Identifying Wordiness

Sometimes writers use too many words when fewer words will appeal more to their audience and better fit their purpose. Here are some common examples of wordiness to look for in your draft. Eliminating wordiness helps all readers, because it makes your ideas clear, direct, and straightforward.

  • Sentences that begin with There is or There are .

Wordy: There are two major experiments that the Biology Department sponsors.

Revised: The Biology Department sponsors two major experiments.

  • Sentences with unnecessary modifiers.

Wordy: Two extremely famous and well-known consumer advocates spoke eloquently in favor of the proposed important legislation.

Revised: Two well-known consumer advocates spoke in favor of the proposed legislation.

  • Sentences with deadwood phrases that add little to the meaning. Be judicious when you use phrases such as in terms of , with a mind to , on the subject of , as to whether or not , more or less , as far as…is concerned , and similar expressions. You can usually find a more straightforward way to state your point.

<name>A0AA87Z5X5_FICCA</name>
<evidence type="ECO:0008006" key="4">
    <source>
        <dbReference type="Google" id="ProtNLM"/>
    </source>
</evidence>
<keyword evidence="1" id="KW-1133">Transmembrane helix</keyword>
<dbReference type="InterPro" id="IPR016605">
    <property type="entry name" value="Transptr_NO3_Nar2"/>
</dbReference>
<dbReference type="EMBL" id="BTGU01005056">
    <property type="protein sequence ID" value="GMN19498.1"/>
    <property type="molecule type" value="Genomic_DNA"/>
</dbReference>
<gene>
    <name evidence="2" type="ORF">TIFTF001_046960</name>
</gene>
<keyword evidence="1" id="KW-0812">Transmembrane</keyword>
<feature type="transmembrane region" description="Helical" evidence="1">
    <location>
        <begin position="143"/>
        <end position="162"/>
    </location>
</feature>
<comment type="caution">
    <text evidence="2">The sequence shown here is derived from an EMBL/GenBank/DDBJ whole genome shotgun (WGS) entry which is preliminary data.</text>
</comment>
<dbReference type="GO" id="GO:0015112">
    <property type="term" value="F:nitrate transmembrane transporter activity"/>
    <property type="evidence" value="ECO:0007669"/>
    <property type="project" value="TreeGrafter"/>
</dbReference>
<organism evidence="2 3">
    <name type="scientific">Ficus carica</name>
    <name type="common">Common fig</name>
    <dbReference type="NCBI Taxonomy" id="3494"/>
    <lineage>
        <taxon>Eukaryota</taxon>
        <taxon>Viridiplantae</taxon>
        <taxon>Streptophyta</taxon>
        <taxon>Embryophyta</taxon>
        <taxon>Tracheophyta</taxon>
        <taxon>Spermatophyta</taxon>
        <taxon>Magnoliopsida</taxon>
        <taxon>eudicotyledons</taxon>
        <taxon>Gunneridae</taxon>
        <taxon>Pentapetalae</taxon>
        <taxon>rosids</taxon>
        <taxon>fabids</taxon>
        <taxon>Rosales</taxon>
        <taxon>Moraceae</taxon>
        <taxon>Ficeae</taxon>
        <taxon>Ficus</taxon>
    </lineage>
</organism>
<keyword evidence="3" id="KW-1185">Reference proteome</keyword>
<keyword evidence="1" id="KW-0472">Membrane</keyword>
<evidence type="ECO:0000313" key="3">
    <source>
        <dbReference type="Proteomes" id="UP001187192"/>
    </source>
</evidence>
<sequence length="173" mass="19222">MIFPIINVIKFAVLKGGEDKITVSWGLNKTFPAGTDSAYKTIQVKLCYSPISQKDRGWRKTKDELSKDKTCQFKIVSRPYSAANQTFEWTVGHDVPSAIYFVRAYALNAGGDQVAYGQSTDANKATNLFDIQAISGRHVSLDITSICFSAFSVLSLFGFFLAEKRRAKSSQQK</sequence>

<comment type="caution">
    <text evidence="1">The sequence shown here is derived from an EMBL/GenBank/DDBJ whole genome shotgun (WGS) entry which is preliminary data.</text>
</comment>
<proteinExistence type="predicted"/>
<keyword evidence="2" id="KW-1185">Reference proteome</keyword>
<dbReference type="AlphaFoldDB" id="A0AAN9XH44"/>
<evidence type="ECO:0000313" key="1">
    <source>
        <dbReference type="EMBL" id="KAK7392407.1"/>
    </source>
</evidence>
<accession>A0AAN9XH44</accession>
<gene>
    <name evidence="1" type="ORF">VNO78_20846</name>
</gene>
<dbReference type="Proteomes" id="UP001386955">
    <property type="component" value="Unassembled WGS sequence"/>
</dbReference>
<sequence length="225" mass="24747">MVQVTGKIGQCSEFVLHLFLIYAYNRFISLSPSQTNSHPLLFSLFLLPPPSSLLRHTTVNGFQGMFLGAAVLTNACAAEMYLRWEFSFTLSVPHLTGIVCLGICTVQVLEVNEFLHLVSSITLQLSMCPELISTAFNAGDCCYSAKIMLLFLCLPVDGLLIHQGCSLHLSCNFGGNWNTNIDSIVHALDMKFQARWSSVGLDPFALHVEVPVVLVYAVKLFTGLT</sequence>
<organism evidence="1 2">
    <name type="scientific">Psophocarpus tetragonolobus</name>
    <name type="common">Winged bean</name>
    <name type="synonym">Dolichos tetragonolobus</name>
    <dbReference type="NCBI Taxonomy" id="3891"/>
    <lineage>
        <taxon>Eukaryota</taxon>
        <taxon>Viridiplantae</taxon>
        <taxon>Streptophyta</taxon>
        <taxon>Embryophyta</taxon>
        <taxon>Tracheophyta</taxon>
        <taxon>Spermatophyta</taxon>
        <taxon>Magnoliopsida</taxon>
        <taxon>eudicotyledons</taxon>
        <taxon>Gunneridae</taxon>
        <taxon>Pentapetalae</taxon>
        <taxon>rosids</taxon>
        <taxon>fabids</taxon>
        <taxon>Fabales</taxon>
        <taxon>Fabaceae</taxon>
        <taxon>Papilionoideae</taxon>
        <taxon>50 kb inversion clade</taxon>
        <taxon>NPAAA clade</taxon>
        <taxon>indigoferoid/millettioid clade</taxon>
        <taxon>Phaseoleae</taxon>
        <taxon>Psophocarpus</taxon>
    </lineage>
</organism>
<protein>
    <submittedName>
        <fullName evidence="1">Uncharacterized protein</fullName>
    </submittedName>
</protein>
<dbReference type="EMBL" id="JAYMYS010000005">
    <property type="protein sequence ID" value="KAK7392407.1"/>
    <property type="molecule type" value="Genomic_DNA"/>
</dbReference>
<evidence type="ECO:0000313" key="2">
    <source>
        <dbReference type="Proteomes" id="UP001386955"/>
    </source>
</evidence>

Wordy: As a world leader in the field of green technology, the company plans to focus its efforts in the area of geothermal energy.

A report as to whether or not to use geysers as an energy source is in the process of preparation.

Revised: As a world leader in green technology, the company plans to focus on geothermal energy.

A report about using geysers as an energy source is in preparation.

  • Sentences in the passive voice or with forms of the verb to be . Sentences with passive-voice verbs often create confusion, because the subject of the sentence does not perform an action. Sentences are clearer when the subject of the sentence performs the action and is followed by a strong verb. Use strong active-voice verbs in place of forms of to be , which can lead to wordiness. Avoid passive voice when you can.

Wordy: It might perhaps be said that using a GPS device is something that is a benefit to drivers who have a poor sense of direction.

Revised: Drivers who have a poor sense of direction benefit from using a GPS device.

  • Sentences with wordy constructions that can be shortened.